• Optional garnish: rosemary sprigs
  •  
    For The Caramel

  • 2 cups granulated sugar, divided
  • 3 1/2 ounces light corn syrup
  • 1 cup heavy cream
  • 1 cup reserved poaching liquid
  • Pinch salt
  • Pinch cracked pepper
  •  

    blue-cheese-cheesecake-wmmb-230r

    Chef Mindy Segal’s preparation with poached pears, candied walnuts and caramel. Photo courtesy Wisconsin Milk Marketing Board.

     
    Preparation

    1. MAKE the poached pears. In a heavy sauce pan, combine all ingredients except the pears; bring to a boil and cook until reduced by a quarter. Meanwhile, peel the pears and add the peels to the poaching liquid. Cut the pears in half and core. Strain the poaching liquid and add the pears. Bring to a simmer and poach the pears until tender. Place the pears and liquid in opaque container. Cover with plastic and let stand at room temperature overnight. Reserve 1 cup of the poaching liquid for the Port caramel.

    2. MAKE the sugared walnuts. Heat the oven to 350°F. Line a baking sheet with parchment paper. In small bowl, mix all ingredients except the walnuts. Add the walnuts and stir to coat. Spread in single layer on the baking sheet. Bake 12 to 15 minutes or until golden brown. Break into pieces. Set aside.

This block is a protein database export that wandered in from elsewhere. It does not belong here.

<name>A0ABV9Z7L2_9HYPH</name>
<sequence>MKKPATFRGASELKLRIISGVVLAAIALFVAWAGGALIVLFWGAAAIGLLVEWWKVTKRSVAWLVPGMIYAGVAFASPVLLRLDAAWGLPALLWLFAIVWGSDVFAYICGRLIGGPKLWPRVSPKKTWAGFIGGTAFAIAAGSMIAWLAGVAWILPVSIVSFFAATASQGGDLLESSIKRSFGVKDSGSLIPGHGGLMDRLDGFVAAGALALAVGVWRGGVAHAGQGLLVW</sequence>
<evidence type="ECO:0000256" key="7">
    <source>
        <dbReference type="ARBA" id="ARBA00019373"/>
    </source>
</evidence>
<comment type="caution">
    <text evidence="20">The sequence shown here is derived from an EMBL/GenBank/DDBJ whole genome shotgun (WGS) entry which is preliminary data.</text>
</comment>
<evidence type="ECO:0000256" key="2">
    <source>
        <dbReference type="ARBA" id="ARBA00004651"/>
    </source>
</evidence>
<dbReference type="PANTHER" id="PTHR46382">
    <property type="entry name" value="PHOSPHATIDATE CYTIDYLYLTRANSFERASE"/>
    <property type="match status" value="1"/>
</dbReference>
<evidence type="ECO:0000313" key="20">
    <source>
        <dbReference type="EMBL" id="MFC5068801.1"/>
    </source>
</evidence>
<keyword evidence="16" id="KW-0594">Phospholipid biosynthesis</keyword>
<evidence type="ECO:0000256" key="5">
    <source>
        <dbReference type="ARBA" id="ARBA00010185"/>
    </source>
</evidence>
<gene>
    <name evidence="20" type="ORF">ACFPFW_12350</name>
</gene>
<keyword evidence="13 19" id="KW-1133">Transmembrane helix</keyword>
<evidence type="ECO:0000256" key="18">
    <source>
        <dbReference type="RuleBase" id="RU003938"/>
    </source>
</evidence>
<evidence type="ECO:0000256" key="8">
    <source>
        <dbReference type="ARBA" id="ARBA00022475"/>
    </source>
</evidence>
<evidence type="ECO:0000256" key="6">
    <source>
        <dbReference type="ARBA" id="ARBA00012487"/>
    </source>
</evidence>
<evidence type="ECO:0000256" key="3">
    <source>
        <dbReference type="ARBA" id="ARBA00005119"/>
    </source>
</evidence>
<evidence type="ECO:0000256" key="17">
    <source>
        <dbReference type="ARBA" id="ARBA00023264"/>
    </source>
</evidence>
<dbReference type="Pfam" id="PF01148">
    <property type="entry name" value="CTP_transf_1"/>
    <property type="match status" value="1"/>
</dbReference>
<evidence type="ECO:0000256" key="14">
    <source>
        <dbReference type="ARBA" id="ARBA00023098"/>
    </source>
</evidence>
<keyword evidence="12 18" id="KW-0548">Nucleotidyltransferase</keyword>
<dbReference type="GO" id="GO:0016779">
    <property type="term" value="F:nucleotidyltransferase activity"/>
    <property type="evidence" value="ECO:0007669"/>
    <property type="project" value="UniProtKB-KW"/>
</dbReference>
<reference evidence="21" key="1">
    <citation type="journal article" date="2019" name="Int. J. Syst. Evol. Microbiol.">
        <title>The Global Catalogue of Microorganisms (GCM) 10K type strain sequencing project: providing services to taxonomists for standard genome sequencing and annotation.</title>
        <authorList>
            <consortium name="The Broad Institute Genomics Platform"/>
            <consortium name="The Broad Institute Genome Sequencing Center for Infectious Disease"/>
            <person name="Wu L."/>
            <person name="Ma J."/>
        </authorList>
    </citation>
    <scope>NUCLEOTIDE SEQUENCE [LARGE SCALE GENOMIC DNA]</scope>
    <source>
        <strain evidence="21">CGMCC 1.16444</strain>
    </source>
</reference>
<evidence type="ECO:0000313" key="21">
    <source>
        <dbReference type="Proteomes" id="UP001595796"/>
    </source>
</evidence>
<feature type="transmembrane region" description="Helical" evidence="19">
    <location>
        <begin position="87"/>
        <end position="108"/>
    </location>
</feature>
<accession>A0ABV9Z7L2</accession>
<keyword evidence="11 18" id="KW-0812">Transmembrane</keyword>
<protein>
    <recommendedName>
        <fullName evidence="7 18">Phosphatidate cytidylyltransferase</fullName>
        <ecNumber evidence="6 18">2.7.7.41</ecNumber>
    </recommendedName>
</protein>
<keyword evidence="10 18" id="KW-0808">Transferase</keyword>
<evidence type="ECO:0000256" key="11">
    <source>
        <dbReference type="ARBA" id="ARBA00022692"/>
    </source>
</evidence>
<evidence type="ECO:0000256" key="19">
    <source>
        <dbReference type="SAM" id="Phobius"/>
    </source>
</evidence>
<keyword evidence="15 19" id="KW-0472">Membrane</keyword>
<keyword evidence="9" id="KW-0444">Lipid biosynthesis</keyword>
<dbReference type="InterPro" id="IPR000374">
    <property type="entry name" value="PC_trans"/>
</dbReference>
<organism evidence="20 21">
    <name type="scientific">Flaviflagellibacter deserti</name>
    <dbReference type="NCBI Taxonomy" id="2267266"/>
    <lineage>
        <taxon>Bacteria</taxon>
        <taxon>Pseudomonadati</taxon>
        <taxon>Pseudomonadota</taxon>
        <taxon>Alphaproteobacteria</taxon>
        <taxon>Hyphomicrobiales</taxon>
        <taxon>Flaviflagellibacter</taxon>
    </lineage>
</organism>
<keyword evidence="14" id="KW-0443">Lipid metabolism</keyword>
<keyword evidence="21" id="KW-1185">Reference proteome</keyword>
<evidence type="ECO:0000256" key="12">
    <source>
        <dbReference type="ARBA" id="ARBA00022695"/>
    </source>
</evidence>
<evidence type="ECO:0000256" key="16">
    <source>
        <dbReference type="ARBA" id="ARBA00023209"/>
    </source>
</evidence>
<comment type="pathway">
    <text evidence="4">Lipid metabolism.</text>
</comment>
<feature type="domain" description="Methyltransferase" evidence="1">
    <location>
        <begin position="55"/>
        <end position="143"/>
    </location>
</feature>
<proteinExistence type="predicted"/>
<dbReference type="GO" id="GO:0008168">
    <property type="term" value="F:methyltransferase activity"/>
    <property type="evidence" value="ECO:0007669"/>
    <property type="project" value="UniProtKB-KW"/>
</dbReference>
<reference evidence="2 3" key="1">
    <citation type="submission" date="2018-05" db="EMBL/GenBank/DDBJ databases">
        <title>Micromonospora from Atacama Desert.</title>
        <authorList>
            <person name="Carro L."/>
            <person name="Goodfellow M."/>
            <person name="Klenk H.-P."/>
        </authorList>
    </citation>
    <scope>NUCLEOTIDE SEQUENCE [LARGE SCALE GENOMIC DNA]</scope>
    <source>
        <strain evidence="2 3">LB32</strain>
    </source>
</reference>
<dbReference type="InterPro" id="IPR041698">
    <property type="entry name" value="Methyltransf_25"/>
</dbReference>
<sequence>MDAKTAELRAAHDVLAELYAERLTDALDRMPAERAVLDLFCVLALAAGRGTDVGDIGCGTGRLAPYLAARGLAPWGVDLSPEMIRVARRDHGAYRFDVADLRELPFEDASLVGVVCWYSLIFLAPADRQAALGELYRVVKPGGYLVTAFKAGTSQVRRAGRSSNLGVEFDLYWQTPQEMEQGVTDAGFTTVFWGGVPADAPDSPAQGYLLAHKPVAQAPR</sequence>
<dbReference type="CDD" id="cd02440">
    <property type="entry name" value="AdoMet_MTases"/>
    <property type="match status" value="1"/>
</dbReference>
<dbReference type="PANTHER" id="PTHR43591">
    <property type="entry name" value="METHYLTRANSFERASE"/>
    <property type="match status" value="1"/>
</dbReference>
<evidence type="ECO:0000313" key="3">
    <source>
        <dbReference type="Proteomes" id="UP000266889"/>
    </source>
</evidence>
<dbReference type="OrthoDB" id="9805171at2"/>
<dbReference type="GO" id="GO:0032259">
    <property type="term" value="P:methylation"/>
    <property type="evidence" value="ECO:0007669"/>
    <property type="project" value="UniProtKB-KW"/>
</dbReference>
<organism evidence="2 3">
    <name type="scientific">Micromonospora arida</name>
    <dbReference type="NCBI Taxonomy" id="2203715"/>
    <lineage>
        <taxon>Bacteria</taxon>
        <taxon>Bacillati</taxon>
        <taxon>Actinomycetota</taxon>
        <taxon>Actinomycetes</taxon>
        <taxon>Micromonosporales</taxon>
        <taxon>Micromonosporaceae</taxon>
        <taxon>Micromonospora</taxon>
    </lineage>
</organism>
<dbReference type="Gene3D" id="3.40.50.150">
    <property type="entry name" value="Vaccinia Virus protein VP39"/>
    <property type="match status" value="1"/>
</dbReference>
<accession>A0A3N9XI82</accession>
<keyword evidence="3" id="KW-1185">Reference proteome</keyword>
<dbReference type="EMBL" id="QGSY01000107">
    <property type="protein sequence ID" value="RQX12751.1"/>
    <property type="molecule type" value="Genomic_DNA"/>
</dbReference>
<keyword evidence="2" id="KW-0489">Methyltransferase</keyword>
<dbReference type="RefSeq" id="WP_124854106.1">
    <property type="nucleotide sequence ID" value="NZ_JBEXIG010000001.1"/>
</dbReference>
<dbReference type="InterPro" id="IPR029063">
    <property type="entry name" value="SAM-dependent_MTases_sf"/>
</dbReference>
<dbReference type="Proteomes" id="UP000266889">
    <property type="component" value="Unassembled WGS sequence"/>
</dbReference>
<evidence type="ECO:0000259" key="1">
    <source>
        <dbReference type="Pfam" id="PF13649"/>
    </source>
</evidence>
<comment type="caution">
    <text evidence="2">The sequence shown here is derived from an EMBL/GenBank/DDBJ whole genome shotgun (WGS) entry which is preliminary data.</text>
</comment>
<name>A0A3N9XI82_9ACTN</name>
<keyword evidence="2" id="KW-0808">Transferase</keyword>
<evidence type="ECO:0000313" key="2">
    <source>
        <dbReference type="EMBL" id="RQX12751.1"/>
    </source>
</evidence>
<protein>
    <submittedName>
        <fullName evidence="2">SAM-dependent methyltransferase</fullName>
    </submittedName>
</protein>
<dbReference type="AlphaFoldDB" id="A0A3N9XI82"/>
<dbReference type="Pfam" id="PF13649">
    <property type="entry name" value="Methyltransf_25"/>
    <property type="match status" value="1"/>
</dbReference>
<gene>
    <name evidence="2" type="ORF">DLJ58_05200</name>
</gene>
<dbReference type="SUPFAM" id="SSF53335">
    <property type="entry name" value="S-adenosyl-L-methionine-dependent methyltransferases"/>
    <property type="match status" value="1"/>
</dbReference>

3. MAKE the cheesecake. Heat the oven to 250°F. Spray an 8-inch spring form pan with cooking spray. Line the bottom with parchment paper; spray again. In large bowl, beat the cream cheese until smooth. Add the blue cheese; beat until creamy. Add the eggs one at a time, beating well after each addition. Scrape the bowl. Add sour cream, honey, salt and pepper. Beat until combined. Pour the batter into the pan. Bake 40 to 45 minutes or until set and knife inserted near center comes out clean. Cool to room temperature in pan.